With the events of this year, I feel as if I was deluding myself with false ideas of hope for a future that will probably never arrive. For example, my favorite song for many a year has been “The Gates of Delirium” by Yes, as much for its amazing musicianship and the emotional roller coaster it takes the listener on as for its hopeful lyrical message. Based loosely on Tolstoy’s War and Peace, the epic track follows a band of fighters setting off to do battle.

At first they speak in noble terms, convincing themselves that they’re fighting for a good and righteous cause. But as the battle nears, the mood darkens as the warriors speak of demons and clashing metal, moans in the air, and a determination to burn the laughter of their enemies’ children all the way to hell. Following a fierce musical depiction of battle, the dust settles, and our narrator sings us a beautiful song of hope for a better future, where the sun will rise again and humans will find better ways to settle their differences.

But like Sam’s speech at Osgiliath, I now find it all to be little more than a hollow, comforting lie. If 2020 has proved anything, it’s that humans seem incapable of improving their lot. We appear to be moving backward, devolving, becoming more violent, more irrational, more fearful, more superstitious. It feels as if the Enlightenment is drawing to a tragic end and the Dark Ages are closing in around us again.

What other conclusion can one draw when violent riots are described by those in power as “peaceful protests,” while armed patriots who defend the peace are depicted as dangerous and violent racists?

Or when social media “fact-checks” you for citing factual data about the virus that goes against their narrative, or for talking about obvious election fraud?

Or when people elevate masks to the level of religious talismans, thinking them some kind of magical protection against a virus, when there’s never been a shred of evidence that they do anything to prevent viral spread?

Or wanting to cancel people who point out that biological sex is real and you can’t just wish yourself to be something you’re not?

Or demonizing independent voices and opinions as “dangerous disinformation” as a pretext for censoring them?

Or when destroying lives and economies is more important than running the risk that people contract a virus with a 99%-plus survival rate?

Or promising eternal tracking of your whereabouts, and demanding proof of vaccination to participate in the economy?

Or deplatforming people for having the wrong views, to the point of denying them access to banking and credit services?

It all feels like the Scouring of the Shire, when the hobbits come back (in the book version) to find their home despoiled and polluted, all joy gone, a shortage of essential goods, and misery all around. Because when you strip the joy out of life, replace it with fear and a litany of arbitrary rules, and forbid anyone from even criticizing it, that’s what you’re left with. It was their world then, and it’s our world in 2020.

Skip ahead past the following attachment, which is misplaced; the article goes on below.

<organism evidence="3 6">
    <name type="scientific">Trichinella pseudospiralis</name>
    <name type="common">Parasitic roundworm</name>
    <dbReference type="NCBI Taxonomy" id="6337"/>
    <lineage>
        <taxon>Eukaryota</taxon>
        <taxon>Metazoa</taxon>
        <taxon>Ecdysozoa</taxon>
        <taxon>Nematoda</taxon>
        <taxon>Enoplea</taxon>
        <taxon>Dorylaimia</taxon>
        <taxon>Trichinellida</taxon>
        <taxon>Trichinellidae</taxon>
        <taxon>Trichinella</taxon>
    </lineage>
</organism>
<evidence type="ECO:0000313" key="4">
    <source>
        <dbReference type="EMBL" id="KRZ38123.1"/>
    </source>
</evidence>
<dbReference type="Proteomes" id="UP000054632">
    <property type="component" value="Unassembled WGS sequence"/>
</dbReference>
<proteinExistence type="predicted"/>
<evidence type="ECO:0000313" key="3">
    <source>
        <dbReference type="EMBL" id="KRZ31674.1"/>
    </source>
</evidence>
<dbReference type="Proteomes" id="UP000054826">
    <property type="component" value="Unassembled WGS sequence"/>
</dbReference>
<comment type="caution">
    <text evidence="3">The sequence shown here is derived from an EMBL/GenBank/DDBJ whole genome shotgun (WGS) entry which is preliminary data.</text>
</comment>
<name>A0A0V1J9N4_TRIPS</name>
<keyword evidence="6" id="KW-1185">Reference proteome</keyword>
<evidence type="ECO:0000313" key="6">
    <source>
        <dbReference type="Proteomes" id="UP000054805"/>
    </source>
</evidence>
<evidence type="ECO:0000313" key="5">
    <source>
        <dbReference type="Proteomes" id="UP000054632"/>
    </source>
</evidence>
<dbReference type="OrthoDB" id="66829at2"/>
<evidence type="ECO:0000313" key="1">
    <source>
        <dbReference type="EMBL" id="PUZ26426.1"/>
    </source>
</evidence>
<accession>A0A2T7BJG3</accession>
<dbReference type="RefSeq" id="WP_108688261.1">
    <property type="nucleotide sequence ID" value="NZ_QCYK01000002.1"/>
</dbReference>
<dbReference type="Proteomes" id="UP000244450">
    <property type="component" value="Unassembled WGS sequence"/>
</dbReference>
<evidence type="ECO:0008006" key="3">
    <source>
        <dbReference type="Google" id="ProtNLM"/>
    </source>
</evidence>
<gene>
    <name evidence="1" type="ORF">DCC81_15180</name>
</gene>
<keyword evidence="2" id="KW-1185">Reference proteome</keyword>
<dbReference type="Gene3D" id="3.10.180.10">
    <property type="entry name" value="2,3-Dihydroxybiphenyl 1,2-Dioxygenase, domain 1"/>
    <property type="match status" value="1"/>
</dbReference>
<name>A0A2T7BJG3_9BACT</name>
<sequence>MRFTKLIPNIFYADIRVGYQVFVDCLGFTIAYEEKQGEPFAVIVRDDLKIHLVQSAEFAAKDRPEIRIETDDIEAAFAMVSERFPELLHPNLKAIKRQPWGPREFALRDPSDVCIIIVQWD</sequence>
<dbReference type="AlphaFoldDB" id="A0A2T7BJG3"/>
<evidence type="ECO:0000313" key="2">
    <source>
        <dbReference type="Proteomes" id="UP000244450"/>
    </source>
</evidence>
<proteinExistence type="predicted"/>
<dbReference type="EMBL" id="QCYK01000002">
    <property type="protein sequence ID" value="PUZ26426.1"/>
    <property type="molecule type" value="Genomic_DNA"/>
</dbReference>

One thing Tolkien understood well was the corrupting influence of power. The ring that the dark lord Sauron poured his life force and wrath into, after all, was a Ring of Power. Little wonder, then, that Tolkien had a low opinion of those who would wield power over others:

The most improper job of any man, even saints (who at any rate were at least unwilling to take it on), is bossing other men. Not one in a million is fit for it, and least of all those who seek the opportunity.

Just look around you today for examples: Gretchen Whitmer, instituting lockdown and mandate edicts in defiance of her own state Supreme Court. Gavin Newsom, ordering churches closed and telling people to put up their masks between bites of food. Andrew Cuomo, welding park, playground, and cemetery gates closed. Jay Inslee, doubling down on mandates and lockdowns after the first round didn’t work, in the process turning his state into an open-air prison.

They aren’t protecting you from a virus that will leave most people with mild symptoms. They’re power-tripping on you and justifying it with the media’s constant scaremongering. You’ll die of the plague if you don’t mask up and lock down, and we’ll fine and jail you if you don’t comply. Don’t ask questions. Just do what we say.

This is why we should always be wary of central planners who insist they know what’s best for you. They don’t. You only end up sacrificing control over your own life to those who think you’re too stupid to make your own choices. In the end, you can either have their rules or your freedom, but not both.

Lao-tzu, the legendary founder of Taoism, knew that and made his choice accordingly when he hopped on the back of a water buffalo and went off into the mountains, leaving society behind. So did Henry David Thoreau, who knew that “‘that government is best which governs not at all’; and when men are prepared for it, that will be the kind of government which they will have.”

Even Tolkien got it. That much should be obvious through his characterization of the free people of Middle-earth as opposed to the ugliness and darkness that came from the love of power and control. In a letter to his son, he put it this way: